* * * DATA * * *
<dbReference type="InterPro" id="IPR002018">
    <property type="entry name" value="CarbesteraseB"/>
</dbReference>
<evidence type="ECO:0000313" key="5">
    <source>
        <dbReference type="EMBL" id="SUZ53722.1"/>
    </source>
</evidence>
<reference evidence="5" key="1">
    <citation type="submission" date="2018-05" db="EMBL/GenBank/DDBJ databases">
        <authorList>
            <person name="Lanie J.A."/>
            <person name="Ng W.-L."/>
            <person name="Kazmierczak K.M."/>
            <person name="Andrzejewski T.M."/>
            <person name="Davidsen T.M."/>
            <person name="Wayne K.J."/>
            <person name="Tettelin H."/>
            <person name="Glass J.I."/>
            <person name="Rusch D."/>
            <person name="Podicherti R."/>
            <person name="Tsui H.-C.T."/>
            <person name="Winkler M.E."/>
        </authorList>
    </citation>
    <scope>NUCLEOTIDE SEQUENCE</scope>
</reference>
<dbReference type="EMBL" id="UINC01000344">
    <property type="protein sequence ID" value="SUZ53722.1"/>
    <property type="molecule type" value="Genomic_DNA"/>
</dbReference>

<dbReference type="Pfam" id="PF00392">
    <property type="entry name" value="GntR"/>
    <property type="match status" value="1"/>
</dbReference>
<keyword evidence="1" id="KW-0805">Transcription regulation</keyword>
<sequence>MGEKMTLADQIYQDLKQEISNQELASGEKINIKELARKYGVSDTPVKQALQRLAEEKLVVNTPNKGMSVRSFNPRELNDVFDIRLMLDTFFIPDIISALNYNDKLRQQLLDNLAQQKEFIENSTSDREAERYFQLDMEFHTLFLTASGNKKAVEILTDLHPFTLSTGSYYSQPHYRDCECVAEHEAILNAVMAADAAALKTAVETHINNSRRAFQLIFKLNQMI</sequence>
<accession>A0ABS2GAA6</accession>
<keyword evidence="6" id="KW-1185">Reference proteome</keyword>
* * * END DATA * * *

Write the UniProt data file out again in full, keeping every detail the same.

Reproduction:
<dbReference type="InterPro" id="IPR002018">
    <property type="entry name" value="CarbesteraseB"/>
</dbReference>
<evidence type="ECO:0000313" key="5">
    <source>
        <dbReference type="EMBL" id="SUZ53722.1"/>
    </source>
</evidence>
<reference evidence="5" key="1">
    <citation type="submission" date="2018-05" db="EMBL/GenBank/DDBJ databases">
        <authorList>
            <person name="Lanie J.A."/>
            <person name="Ng W.-L."/>
            <person name="Kazmierczak K.M."/>
            <person name="Andrzejewski T.M."/>
            <person name="Davidsen T.M."/>
            <person name="Wayne K.J."/>
            <person name="Tettelin H."/>
            <person name="Glass J.I."/>
            <person name="Rusch D."/>
            <person name="Podicherti R."/>
            <person name="Tsui H.-C.T."/>
            <person name="Winkler M.E."/>
        </authorList>
    </citation>
    <scope>NUCLEOTIDE SEQUENCE</scope>
</reference>
<dbReference type="EMBL" id="UINC01000344">
    <property type="protein sequence ID" value="SUZ53722.1"/>
    <property type="molecule type" value="Genomic_DNA"/>
</dbReference>

<dbReference type="Pfam" id="PF00392">
    <property type="entry name" value="GntR"/>
    <property type="match status" value="1"/>
</dbReference>
<keyword evidence="1" id="KW-0805">Transcription regulation</keyword>
<sequence>MGEKMTLADQIYQDLKQEISNQELASGEKINIKELARKYGVSDTPVKQALQRLAEEKLVVNTPNKGMSVRSFNPRELNDVFDIRLMLDTFFIPDIISALNYNDKLRQQLLDNLAQQKEFIENSTSDREAERYFQLDMEFHTLFLTASGNKKAVEILTDLHPFTLSTGSYYSQPHYRDCECVAEHEAILNAVMAADAAALKTAVETHINNSRRAFQLIFKLNQMI</sequence>
<accession>A0ABS2GAA6</accession>
<keyword evidence="6" id="KW-1185">Reference proteome</keyword>